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Tort Law



A tort is a civil wrong, not involving a breach of contract, that caused a plaintiff to suffer harm. Tort law is concerned with relationships between members of society. A tort is brought by the injured person instead of the government. Common torts are categorized as negligence, strict liability, or intentional. The plaintiff has the burden to prove their tort case by a preponderance of the evidence. Torts also happen in business and include injurious falsehood, nuisance, product liability, interference with contractual relations, interference with prospective advantage, and harm to economic and dignitary interests. Intentional torts can also lead to criminal prosecution.

At A Glance

  • Torts are civil wrongs that do not involve a breach of contract and that are brought by individuals rather than the government. The burden of proof in many tort cases is by a preponderance of the evidence, which the plaintiff has the burden of proving. A preponderance of the evidence is a balance of probabilities and is a lesser burden than "beyond a reasonable doubt," which is the burden of proof in criminal cases.
  • Tort law imposes certain obligations on every person in society and provides a way to set things right when a person is wronged. Tort law has three main categories: negligence, strict liability, and intentional.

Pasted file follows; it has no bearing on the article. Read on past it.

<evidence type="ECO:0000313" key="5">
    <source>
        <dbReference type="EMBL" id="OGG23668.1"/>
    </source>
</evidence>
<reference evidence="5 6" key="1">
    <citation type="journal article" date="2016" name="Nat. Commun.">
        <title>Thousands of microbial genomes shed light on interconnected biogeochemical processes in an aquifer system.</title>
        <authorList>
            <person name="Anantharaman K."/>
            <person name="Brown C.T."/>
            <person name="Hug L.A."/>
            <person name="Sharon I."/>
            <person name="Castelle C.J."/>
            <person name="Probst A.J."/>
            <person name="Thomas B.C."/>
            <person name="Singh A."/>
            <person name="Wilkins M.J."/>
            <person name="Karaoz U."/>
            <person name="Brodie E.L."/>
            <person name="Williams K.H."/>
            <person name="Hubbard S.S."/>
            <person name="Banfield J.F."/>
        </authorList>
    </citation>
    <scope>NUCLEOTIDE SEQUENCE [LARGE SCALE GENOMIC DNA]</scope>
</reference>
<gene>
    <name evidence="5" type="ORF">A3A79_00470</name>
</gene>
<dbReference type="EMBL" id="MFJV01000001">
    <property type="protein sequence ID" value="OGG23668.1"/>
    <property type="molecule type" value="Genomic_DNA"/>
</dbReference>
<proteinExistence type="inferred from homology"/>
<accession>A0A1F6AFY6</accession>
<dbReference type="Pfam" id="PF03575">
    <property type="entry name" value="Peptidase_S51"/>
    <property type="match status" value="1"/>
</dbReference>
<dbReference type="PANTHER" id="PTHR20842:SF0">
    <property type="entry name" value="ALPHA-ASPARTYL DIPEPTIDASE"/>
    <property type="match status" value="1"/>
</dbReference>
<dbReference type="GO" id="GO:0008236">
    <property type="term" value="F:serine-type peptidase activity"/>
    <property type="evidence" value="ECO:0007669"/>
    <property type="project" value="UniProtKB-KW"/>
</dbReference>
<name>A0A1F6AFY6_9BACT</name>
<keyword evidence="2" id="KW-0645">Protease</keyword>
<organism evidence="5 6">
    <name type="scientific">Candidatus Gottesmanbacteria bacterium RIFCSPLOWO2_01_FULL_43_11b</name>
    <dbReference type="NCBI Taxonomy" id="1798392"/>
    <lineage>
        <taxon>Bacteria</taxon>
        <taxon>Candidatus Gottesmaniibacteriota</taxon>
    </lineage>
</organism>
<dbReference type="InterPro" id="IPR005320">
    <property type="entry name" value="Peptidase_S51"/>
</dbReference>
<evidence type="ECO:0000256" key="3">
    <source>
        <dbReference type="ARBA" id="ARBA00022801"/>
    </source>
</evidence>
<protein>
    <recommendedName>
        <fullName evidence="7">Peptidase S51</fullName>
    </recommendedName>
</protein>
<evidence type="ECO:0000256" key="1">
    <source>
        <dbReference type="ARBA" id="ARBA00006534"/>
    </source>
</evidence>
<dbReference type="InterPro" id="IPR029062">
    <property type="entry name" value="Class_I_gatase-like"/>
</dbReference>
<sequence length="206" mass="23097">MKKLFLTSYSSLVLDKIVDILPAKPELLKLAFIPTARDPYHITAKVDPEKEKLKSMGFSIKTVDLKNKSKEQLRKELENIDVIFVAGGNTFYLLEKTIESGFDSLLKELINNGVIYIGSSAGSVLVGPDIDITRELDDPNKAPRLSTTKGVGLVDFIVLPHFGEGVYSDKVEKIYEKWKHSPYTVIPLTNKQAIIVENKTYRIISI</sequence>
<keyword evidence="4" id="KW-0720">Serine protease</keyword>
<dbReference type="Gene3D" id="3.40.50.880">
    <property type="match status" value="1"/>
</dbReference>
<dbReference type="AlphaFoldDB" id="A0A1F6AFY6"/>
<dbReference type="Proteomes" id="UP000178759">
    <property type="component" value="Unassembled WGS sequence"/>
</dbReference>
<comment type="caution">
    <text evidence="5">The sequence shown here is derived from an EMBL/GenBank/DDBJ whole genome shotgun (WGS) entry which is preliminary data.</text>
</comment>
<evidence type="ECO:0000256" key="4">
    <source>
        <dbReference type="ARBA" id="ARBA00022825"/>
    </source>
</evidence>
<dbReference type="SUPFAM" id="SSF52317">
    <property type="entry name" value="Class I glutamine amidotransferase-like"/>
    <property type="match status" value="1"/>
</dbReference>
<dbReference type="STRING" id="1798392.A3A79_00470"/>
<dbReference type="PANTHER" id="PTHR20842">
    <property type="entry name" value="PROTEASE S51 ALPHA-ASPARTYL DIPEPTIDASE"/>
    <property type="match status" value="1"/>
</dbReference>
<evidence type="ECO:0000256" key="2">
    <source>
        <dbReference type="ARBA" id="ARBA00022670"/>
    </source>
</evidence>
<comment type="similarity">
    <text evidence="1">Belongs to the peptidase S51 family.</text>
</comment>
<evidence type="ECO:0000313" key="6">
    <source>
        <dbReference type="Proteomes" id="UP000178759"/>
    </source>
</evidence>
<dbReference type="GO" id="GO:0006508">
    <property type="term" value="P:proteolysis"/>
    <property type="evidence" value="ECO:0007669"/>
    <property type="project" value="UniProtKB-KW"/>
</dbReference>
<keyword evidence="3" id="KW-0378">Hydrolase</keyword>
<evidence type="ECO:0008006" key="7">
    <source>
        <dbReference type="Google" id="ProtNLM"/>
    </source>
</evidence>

• Tort cases often involve damages awarded to the plaintiff. There are three types of damages in these cases: compensatory, nominal, and punitive damages.
  • Intentional torts are types of civil wrongs that are considered to be done with a purposeful state of mind. These include battery, false imprisonment, trespass, fraud, and misrepresentation.
  • Many intentional torts are also criminal acts. Individuals bring claims for intentional torts, and the government prosecutes crimes. Generally, intentional torts have a money penalty. Criminal prosecution may result in imprisonment, fines, and other forms of punishment under criminal law.
  • Torts of economic relations are intentional torts that come from direct interference with a person's business agreement, relationship, or prospect and that cause a quantifiable loss. Torts of economic relations that impact business have three categories: injurious falsehood, interference with contractual relations, and interference with prospective advantage.
  • Several defenses are available for intentional torts, including self-defense, the defense of others, defense of property, consent, and necessity.
  • A bailment happens when a person delivers personal property to another person for a specific purpose. The types of duties created by the bailment depend on whether the bailment was created for the benefit of the bailor, bailee, or both.
  • Three elements must be satisfied to create a valid bailment. The property must be the personal property of the owner (bailee), a nonowner (bailor) has exclusive control of it and knowingly receives delivery and possession of the property, and the arrangement is in writing if it is to last more than a year.